Japanese gamblers spend a staggering $200bn per year on pachinko – a game that resembles pinball played on a vertical table. That’s more than 30 times the money spent in Las Vegas. It’s also more than than Japan’s entire car export industry, and more than the GDP of New Zealand!

What is pachinko?

Pachinko is a popular games played in over 10,000 parlours around Japan. Players launch small metal balls into a machine which bounce their way down past several pins, with the aim of landing the balls in one of many ‘catchers’ – small cups in the playing area. A captured ball will trigger a payout. Similar to western pinball machines, the player can control the speed and angle of the balls to try and improve their chances of success. The pins and catchers are carefully positioned and calibrated to control the odds of winning.

It’s technically not gambling – although it occupies a legal grey area

Although gambling is largely banned in Japan (with a few exceptions), pachinko operates in a sort of legal grey area. Instead of winning cash, gamblers receive points that can be exchanged for prizes or tokens. It’s then a simple matter of exchanging your prize for cash. It gets around the law as it isn’t technically gambling.

In an interview with Business Insider, Min Jin Lee, the author of historical fiction book “Pachinko” explained how pachinko parlours use a loophole to get around the law.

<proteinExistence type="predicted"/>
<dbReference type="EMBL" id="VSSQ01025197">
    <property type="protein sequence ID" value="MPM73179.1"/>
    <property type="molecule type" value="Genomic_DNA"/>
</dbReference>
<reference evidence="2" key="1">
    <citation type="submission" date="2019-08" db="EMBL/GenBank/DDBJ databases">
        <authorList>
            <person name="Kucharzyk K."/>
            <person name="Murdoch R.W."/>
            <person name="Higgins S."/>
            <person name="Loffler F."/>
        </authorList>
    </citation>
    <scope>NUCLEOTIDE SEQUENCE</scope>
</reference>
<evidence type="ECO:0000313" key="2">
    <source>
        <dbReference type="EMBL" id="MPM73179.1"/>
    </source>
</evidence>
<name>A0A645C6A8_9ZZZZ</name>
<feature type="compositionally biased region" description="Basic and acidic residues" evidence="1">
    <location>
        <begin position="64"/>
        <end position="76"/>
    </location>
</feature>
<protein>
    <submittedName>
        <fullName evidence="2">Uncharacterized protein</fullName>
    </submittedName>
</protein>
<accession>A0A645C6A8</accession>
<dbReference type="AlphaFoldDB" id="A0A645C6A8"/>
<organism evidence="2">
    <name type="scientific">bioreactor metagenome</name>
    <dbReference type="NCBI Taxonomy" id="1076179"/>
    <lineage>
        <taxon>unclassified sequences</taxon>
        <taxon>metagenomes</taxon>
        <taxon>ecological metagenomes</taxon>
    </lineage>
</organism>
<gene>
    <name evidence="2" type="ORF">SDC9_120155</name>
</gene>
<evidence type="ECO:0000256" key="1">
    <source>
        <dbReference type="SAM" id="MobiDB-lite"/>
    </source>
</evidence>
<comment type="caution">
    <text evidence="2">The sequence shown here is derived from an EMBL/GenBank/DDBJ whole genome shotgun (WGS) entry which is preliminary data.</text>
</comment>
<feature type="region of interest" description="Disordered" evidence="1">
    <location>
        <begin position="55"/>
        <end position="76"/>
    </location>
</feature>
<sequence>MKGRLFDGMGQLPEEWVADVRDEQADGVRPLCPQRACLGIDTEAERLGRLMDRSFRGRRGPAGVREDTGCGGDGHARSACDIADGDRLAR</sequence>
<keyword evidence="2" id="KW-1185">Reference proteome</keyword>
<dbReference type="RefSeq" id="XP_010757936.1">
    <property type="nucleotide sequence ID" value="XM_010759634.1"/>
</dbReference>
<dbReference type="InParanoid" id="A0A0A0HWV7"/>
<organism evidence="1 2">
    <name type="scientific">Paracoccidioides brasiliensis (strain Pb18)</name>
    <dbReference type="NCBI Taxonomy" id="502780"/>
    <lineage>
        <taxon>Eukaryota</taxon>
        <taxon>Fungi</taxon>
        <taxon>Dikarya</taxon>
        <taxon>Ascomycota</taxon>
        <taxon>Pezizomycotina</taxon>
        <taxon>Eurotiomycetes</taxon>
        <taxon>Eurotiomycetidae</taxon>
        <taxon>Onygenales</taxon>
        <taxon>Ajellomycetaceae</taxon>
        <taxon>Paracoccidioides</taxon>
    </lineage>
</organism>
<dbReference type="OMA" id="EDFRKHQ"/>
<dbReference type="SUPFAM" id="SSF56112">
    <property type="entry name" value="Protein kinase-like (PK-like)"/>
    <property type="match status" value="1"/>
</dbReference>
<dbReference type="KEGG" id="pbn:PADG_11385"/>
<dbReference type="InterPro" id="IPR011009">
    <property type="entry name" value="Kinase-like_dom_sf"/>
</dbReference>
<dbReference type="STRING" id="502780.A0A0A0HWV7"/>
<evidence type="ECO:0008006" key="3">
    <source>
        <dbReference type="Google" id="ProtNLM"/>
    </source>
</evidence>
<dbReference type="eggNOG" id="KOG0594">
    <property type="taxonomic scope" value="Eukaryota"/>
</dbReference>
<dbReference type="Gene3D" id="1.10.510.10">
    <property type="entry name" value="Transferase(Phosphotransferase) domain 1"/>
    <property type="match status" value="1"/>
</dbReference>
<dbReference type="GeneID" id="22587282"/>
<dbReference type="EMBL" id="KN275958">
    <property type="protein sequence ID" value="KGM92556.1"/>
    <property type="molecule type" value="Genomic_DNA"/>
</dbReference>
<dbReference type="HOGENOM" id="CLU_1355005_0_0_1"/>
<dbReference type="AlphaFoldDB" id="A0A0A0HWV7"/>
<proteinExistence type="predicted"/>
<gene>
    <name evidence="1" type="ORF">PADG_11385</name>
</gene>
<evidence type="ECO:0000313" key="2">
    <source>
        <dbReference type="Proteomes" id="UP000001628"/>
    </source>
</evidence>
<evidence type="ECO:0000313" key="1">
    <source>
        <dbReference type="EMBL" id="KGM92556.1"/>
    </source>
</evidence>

“Every single ball is equal to a certain amount of points and those points get redeemed at the prizes counter. Let’s say you’ll get a bar of soap, or lets say you get a Hermes bag, depending on how much you win. But then maybe you don’t want to have 10 Hermes bags, or 100 bars of soap. So you take your winnings and you convert it far away in an alley for cash” Lee said.

Casinos are coming for pachinko parlours

Although still popular, the number of pachinko parlours in Japan is falling as they struggle to attract younger players. The total number of parlours has shrunk by about a third since 2005. That said, the Financial Times reported that 1.5 million pachinko machines are still sold every year.

At the same time casinos have recently been legalised, albeit with strict conditions – local residents have to pay a fee to get inside and will be limited to 3 visits per week. Despite these limitations, casino owners plan to include pachinko machines in their offering an expect to rake in billions in profit.

“One out of 11 Japanese people play it once a week. Once a week,” explains Lee. “So it isn’t like if you and I went to some silly place — it’s not like Vegas where you go once a year or once every 10 years and say, ‘Oh, I’m going to be a bride so let’s go crazy.’ It isn’t like that at all.”

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Image Source: https://commons.wikimedia.org/wiki/File:Electric_City_Akihabara_Pachinko.jpg